• Mohammed L, Jha G, Malasevskaia I, Goud HK, Hassan A. The Interplay Between Sugar and Yeast Infections: Do Diabetics Have a Greater Predisposition to Develop Oral and Vulvovaginal Candidiasis? Cureus. 2021;13(2):e13407.
  • Mizgier M, Jarzabek-Bielecka G, Mruczyk K, Kedzia W. The role of diet and probiotics in prevention and treatment of bacterial vaginosis and vulvovaginal candidiasis in adolescent girls and non-pregnant women. Ginekol Pol. 2020;91(7):412-6.
  • Reed BD, Huck W, Zazove P. Differentiation of Gardnerella vaginalis, Candida albicans, and Trichomonas vaginalis infections of the vagina. J Fam Pract. 1989;28(6):673-80.
  • Bona E, Cantamessa S, Pavan M, Novello G, Massa N, Rocchetti A, et al. Sensitivity of Candida albicans to essential oils: are they an alternative to antifungal agents? Journal of Applied Microbiology. 2016;121(6):1530-45.
  • de Oliveira SF, Lôbo IP, da Cruz RS, Andrioli JL, da Mata CPS, Soares GA, et al. Antimicrobial activity of coconut oil-in-water emulsion on Staphylococcus epidermidis and Escherichia coli EPEC associated to Candida kefyr. Heliyon. 2018;4(11).
  • Avci P, Freire F, Banvolgyi A, Mylonakis E, Wikonkal NM, Hamblin MR. Sodium ascorbate kills Candida albicans in vitro via iron-catalyzed Fenton reaction: Importance of oxygenation and metabolism. Future microbiology. 2016;11(12):1535-47.
  • Dover SE, Aroutcheva AA, Faro S, Chikindas ML. NATURAL ANTIMICROBIALS AND THEIR ROLE IN VAGINAL HEALTH: A SHORT REVIEW. Int J Probiotics Prebiotics. 2008;3(4):219-30.
  • Watson CJ, Grando D, Fairley CK, Chondros P, Garland SM, Myers SP, et al. The effects of oral garlic on vaginal candida colony counts: a randomised placebo controlled double‐blind trial. BJOG: An International Journal of Obstetrics & Gynaecology. 2014;121(4):498-506.
  • Vaginal yeast infections | 2018.
  • Chen Y, Bruning E, Rubino J, Eder SE. Role of female intimate hygiene in vulvovaginal health: Global hygiene practices and product usage. Womens Health (Lond). 2017;13(3):58-67.
  • Hilton E, Isenberg HD, Alperstein P, France K, Borenstein MT. Ingestion of yogurt containing Lactobacillus acidophilus as prophylaxis for candidal vaginitis. Ann Intern Med. 1992;116(5):353-7.
  • Hu H, Merenstein DJ, Wang C, Hamilton PR, Blackmon ML, Chen H, et al. Impact of eating probiotic yogurt on colonization by Candida species of the oral and vaginal mucosa in HIV-infected and HIV-uninfected women. Mycopathologia. 2013;176(3-4):175-81.
  • Hofer U. How antibiotics predispose to candidiasis. Nat Rev Microbiol. 2022;20(7):382.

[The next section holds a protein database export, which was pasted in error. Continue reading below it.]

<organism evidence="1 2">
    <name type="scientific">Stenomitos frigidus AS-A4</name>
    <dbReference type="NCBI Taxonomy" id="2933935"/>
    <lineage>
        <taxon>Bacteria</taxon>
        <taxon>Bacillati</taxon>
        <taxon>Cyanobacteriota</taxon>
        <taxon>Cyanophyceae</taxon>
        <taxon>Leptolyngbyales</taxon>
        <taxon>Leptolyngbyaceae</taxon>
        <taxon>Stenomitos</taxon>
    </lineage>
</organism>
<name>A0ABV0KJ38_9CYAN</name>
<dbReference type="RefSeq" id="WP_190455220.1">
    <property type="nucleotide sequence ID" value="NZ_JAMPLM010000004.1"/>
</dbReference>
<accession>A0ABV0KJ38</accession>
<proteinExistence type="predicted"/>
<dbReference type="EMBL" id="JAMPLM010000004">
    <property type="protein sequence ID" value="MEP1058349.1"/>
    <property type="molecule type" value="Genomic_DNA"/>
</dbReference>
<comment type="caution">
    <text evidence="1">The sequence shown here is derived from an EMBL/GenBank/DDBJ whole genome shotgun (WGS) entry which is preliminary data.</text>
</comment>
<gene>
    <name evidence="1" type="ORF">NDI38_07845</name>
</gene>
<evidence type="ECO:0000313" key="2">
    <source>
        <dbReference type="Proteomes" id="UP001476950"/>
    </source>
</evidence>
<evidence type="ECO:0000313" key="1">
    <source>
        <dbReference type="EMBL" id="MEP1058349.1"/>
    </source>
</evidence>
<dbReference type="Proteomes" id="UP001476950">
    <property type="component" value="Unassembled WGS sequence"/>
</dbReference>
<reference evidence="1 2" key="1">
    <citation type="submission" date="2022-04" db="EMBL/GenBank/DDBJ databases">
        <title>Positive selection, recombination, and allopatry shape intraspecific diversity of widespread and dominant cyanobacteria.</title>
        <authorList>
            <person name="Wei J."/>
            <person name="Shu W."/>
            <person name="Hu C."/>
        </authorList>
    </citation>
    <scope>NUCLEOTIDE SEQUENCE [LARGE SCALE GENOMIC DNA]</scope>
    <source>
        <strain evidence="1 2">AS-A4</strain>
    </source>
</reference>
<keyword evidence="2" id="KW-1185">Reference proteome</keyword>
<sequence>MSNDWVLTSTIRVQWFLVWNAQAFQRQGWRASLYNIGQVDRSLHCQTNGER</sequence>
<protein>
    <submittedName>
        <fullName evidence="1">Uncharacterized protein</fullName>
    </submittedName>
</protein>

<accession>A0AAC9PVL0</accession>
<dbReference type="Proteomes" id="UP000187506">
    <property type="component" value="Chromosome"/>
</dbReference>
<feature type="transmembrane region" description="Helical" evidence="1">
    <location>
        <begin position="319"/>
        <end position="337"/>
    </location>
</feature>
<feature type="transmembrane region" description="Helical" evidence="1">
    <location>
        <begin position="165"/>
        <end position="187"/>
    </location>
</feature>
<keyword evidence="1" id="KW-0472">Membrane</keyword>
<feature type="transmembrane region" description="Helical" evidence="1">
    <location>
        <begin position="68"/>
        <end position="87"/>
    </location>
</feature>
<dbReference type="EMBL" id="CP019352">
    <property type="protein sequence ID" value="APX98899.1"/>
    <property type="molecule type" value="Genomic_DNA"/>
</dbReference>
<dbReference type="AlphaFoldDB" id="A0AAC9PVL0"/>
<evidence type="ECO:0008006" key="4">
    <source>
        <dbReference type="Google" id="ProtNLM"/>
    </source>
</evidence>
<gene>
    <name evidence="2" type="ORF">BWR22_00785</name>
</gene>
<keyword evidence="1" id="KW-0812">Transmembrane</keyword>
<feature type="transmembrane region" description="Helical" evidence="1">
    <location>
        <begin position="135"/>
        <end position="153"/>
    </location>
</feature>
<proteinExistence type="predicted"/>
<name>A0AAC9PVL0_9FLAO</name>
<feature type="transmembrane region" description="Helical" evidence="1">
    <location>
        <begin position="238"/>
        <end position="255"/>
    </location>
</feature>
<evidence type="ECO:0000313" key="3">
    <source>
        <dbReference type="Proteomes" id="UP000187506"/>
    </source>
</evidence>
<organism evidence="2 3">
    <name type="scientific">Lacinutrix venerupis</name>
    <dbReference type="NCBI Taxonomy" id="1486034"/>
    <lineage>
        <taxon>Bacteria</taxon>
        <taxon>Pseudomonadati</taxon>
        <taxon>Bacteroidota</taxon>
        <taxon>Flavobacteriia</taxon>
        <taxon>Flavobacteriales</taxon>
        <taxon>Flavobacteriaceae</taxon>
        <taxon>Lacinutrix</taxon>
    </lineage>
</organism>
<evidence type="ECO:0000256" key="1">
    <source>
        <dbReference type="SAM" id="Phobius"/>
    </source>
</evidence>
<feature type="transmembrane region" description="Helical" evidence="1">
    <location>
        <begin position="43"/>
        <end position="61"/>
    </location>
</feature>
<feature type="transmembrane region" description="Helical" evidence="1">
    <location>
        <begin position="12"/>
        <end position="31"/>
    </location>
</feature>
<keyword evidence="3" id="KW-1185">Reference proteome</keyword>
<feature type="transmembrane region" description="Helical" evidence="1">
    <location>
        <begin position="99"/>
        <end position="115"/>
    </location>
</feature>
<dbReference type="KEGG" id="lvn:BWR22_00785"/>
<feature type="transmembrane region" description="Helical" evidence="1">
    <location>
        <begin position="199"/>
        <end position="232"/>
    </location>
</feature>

• Scheffer DDL, Latini A. Exercise-induced immune system response: Anti-inflammatory status on peripheral and central organs. Biochim Biophys Acta Mol Basis Dis. 2020;1866(10):165823.
  • Morey JN, Boggero IA, Scott AB, Segerstrom SC. Current Directions in Stress and Human Immune Function. Curr Opin Psychol. 2015;5:13-7.
  • Association AP, ‌. Mindfulness meditation: A research-proven way to reduce stress:; 2021 [Available from: Available from:

Get our weekly health related email

Your privacy is important to us. Any information you provide to us via this website may be placed by us on servers located in countries outside of the EU. If you do not agree to these placements, please do not provide the information.

Best Milk Alternative
[optin-monster-inline slug="yw0fgpzdy6fjeb0bbekx"]
This content is purely informational and isn’t medical guidance. It shouldn’t replace professional medical counsel. Always consult your physician regarding treatment risks and benefits. See our editorial standards for more details.

Get our health newsletter

Get daily health and wellness advice from our medical team.
Your privacy is important to us. Any information you provide to this website may be placed by us on our servers. If you do not agree do not provide the information.

Leave a Reply

Your email address will not be published. Required fields are marked * presents all health information in line with our terms and conditions. It is essential to understand that the medical information available on our platform is not intended to substitute the relationship between a patient and their physician or doctor, as well as any medical guidance they offer. Always consult with a healthcare professional before making any decisions based on the information found on our website.
Klarity is a citizen-centric health data management platform that enables citizens to securely access, control and share their own health data. Klarity Health Library aims to provide clear and evidence-based health and wellness related informative articles. 
Klarity / Managed Self Ltd
Alum House
5 Alum Chine Road
Westbourne Bournemouth BH4 8DT
VAT Number: 362 5758 74
Company Number: 10696687

Phone Number:

 +44 20 3239 9818